A Brutal Life For 'Dennis' Jay North's Aunt Tyrannized Him On Set Of '60s Tv Series

Posted: June 25, 1993

Jay North was supposed to stay 7 years old forever. As television's Dennis the Menace, he would remain frozen in time: a happy-go-lucky extrovert in striped overalls, his wispy blond locks flopping around as he made a mess of every situation.

But while the TV series "Dennis the Menace" has aged into an antiquated and innocent piece of Americana - canceled 30 years ago by CBS - its star has evolved into someone quite different than we remember.

Even during the four years he was Dennis Mitchell, the image was an

illusion. Jay North was a tortured kid. He says he was kept sheltered from any semblance of a normal childhood and abused on the show's set by a tyrannical aunt and uncle.

North said his aunt was an unyielding taskmaster who would slap him across the face and otherwise abuse him physically and emotionally if he performed a scene below her standards.

Then he grew up, or tried to. It hasn't been pretty: a couple of divorces, years of self-imposed exile, psychological turmoil that wouldn't abate, an acting career that screeched to a halt and longtime status as what he calls ''a professional has-been."

So you'll have to excuse North if he isn't falling all over himself to see the new "Dennis the Menace" film that's in theaters today. He doesn't watch reruns of his old TV series, either.

Now 41, North has a paunch and a puffy face. His hair is graying. The eyes are accented by tired circles. Yet North, born in Studio City, Calif., is in good spirits while sitting in the office of his chiropractor, Dr. Jeannie Russell, who played Dennis' playmate Margaret on the show.

It's the last time North and Russell will have a chance to visit for a while. In March, North married for the third time, to a woman from Lake Butler, Fla., where the couple will live.

For a man who has lived an identity crisis, the move out of the San Fernando Valley represents a chance to begin again.

North won the role of Dennis from more than 200 others who auditioned. The show aired from 1959 to 1963, during which he aged from 7 to 11. It should have been a joyful time. It wasn't.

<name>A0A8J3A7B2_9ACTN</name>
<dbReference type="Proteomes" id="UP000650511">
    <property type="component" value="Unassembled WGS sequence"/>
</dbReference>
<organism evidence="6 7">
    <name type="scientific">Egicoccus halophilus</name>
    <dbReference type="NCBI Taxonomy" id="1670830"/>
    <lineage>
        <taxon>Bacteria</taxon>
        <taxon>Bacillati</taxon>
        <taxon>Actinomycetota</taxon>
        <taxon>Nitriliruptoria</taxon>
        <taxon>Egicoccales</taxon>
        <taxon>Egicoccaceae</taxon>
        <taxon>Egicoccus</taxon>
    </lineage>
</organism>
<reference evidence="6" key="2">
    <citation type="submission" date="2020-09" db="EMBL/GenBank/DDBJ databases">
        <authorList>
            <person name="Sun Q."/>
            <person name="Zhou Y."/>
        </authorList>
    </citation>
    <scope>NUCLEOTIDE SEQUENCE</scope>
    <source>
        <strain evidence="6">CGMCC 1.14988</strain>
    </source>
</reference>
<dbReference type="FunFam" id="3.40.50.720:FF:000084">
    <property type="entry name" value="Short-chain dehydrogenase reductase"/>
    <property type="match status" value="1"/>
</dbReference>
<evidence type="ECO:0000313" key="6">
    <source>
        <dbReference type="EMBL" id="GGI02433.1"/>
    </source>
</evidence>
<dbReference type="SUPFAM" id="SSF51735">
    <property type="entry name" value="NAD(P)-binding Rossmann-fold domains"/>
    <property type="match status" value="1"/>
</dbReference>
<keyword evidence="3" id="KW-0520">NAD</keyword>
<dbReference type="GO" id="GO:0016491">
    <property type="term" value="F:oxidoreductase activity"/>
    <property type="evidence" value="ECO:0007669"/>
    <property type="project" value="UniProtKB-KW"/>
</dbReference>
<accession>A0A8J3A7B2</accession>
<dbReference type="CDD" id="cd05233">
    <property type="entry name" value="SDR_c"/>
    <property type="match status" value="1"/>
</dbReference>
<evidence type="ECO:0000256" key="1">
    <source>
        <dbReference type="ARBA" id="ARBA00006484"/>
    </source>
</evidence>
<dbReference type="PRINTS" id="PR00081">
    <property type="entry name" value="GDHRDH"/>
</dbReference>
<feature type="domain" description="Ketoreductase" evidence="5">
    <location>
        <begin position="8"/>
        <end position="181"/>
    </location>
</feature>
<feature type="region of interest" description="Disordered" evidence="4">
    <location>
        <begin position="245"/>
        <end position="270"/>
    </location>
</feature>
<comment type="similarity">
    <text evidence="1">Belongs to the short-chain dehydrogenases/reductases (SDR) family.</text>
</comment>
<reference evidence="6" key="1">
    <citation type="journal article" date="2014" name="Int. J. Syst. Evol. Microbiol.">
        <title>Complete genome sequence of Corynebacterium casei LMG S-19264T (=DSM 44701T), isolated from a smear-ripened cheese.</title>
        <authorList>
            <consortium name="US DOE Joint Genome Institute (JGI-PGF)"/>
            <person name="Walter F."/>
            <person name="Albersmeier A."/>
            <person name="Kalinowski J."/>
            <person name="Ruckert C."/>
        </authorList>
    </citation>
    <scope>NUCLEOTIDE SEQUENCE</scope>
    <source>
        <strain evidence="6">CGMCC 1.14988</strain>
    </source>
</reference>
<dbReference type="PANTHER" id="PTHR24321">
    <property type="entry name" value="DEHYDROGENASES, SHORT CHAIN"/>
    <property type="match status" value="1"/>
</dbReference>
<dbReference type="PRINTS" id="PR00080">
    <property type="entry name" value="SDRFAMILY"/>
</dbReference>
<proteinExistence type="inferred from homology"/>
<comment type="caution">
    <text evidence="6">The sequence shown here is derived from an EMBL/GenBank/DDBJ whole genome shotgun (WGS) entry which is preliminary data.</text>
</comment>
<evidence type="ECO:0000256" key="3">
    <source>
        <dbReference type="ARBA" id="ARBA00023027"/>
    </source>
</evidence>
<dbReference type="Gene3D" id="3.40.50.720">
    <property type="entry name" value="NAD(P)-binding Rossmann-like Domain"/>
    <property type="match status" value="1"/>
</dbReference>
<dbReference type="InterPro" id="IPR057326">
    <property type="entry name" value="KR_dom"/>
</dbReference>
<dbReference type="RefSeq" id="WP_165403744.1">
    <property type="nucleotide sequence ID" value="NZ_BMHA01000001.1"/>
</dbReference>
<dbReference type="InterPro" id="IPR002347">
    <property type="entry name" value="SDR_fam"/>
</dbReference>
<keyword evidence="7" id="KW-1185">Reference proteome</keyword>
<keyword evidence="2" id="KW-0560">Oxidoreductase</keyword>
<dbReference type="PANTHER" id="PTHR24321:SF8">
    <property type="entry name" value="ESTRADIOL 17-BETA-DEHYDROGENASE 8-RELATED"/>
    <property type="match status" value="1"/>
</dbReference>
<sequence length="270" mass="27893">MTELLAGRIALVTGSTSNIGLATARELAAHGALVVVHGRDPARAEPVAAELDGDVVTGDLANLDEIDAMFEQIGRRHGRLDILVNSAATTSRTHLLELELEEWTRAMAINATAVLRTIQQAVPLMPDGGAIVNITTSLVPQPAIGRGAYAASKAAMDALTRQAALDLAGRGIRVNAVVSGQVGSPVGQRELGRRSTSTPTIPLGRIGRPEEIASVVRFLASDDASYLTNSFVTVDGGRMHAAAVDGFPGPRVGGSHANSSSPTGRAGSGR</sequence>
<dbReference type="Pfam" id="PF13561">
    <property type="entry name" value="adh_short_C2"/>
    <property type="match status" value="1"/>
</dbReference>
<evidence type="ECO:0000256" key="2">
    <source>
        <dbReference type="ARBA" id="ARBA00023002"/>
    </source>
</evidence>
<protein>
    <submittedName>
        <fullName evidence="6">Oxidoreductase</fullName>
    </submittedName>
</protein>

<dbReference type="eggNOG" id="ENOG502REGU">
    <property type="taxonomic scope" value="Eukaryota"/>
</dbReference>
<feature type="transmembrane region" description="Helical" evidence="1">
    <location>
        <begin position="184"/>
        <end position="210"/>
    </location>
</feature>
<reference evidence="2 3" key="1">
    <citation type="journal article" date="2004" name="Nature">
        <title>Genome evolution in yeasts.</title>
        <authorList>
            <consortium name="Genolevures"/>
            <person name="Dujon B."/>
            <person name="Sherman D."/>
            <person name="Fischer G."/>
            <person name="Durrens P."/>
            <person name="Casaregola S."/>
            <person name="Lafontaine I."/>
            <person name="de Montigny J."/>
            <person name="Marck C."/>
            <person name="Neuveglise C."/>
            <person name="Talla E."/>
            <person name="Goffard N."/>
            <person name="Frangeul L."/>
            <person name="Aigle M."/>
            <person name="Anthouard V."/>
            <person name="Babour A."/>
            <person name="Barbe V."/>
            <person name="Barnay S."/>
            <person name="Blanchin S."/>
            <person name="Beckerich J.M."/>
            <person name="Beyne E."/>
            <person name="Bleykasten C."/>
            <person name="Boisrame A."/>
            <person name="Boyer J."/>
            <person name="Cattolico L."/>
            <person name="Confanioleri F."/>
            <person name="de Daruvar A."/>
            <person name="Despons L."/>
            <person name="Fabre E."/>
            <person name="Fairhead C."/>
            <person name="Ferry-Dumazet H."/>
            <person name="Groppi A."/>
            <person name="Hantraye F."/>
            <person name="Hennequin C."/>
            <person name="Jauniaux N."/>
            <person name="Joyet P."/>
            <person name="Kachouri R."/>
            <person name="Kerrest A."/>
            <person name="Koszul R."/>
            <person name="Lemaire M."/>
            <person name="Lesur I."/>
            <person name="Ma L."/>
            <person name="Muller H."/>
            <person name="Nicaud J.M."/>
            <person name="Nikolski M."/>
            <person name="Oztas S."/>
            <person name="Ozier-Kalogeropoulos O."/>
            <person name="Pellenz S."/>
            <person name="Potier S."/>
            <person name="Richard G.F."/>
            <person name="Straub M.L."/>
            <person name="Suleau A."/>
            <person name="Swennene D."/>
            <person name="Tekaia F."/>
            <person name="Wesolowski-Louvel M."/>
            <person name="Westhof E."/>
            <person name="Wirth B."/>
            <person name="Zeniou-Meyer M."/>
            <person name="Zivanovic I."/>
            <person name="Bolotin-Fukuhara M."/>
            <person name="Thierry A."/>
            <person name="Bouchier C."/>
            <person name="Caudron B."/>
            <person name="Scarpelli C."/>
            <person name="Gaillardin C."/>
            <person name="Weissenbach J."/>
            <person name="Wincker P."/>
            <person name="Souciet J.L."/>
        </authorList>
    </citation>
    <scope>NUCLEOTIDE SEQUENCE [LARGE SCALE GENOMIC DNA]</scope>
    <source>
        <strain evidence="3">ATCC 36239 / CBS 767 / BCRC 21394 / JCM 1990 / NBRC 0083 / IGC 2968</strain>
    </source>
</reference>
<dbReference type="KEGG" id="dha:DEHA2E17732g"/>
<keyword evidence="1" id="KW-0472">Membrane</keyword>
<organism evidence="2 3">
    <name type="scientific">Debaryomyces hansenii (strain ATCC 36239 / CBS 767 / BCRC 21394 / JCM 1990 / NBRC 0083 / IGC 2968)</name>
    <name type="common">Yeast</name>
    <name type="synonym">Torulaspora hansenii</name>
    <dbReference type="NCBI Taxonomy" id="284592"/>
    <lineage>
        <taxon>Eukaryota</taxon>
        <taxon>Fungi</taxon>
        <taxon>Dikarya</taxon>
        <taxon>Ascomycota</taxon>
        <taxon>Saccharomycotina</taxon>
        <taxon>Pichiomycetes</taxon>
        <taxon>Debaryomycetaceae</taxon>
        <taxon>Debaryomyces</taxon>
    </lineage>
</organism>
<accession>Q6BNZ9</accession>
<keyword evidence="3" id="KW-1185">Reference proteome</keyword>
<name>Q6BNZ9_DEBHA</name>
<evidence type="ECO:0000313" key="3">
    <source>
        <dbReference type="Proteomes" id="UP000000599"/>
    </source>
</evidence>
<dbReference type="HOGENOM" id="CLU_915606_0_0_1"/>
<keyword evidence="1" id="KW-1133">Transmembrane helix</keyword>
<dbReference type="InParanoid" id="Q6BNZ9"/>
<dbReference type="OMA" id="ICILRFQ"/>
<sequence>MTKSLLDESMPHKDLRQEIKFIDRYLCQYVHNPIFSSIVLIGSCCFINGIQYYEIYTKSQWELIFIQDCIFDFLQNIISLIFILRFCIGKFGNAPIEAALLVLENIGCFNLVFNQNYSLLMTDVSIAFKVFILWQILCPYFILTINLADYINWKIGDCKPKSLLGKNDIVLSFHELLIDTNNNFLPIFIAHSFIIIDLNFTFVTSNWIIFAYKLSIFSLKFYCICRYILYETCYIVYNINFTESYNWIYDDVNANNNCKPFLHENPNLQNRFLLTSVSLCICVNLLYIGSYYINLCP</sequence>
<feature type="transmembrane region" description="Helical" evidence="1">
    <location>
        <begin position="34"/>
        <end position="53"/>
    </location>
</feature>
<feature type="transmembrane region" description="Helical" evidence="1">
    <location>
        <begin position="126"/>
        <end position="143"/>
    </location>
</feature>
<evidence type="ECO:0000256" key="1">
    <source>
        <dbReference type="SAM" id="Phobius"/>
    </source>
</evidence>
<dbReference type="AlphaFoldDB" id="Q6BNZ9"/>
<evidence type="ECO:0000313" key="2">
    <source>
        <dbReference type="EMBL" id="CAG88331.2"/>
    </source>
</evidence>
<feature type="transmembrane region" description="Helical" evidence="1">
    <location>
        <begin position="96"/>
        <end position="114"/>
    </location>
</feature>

Since his mother, Dorothy, had a job and was unavailable during the day, North's now-deceased aunt and uncle were his adult caretakers on the set.

Russell said it was clear on the set that North was hypersensitive and his aunt was uncommonly stern and businesslike. But she never personally saw her hit him.

North recalled, "She was careful never to hit me in front of anyone else, and in places on my body where it wouldn't show - although I'm shocked the bruises weren't visible on my face."

He added that others in the cast and crew were powerless to stop his aunt's mistreatment, anyway.

"Gloria (Henry, who played Dennis' mother) and Herb (Anderson, who played his father) would try to talk to her," North said. "But nobody stepped in to stop it because the emphasis was on the work, and my work was fine. No one knew how much pain and fear I was hiding inside. I was great at covering it up."

Henry said that during the series North was kept separated from the cast and was "not permitted to have a real childhood."

"I would say to myself, I hope Jay makes all the money in the world,

because he's going to need it later on to pay for analysts," Henry said.

The sense of terror he carried around prevented North from telling his mom about the way her sister treated him until after the aunt died.

"My aunt threatened that if I ever told, she'd get me," North said. "I believed her."

After "Dennis the Menace," North starred in 1967's "Maya" and made guest appearances on "The Lucy Show," "Wagon Train" and "My Three Sons."

At 21, he was a washed-up child star starting to encounter a delayed reaction to his trauma.

"I was still a child who had never grown up in my 20s," North said. "I didn't have a clue about how to relate to real life. I'd never been permitted to date as a teen, so I couldn't relate to women."

Finally, in the 1980s, North plunged into an abyss of depression that found him virtually going into hibernation.

It was the 1990 suicide of friend Rusty Hamer, a child star on "The Danny Thomas Show" in the 1950s and '60s, that broke North out of his shell and inspired him to get into therapy and confront his demons.

"I had been contemplating suicide, too. If I'd kept guns in the house, I probably wouldn't be here now," North said.

Instead, North decided he had a story to tell that could help current and future child actors deal with their unusual lives.

North has spent the past few years traveling the talk show circuit and doing counseling work with A Minor Consideration, which counsels young performers and former child stars.

North's mother socked away his "Dennis the Menace" salary in a trust account, later investing it in real estate. He is well off financially as a result.

At last, it seems North has forged a certain peace.

"I'm finally starting a new life and burying Dennis Mitchell. I need very badly to again be Jay North - whoever that is," he said.

comments powered by Disqus
|
|
|
|
|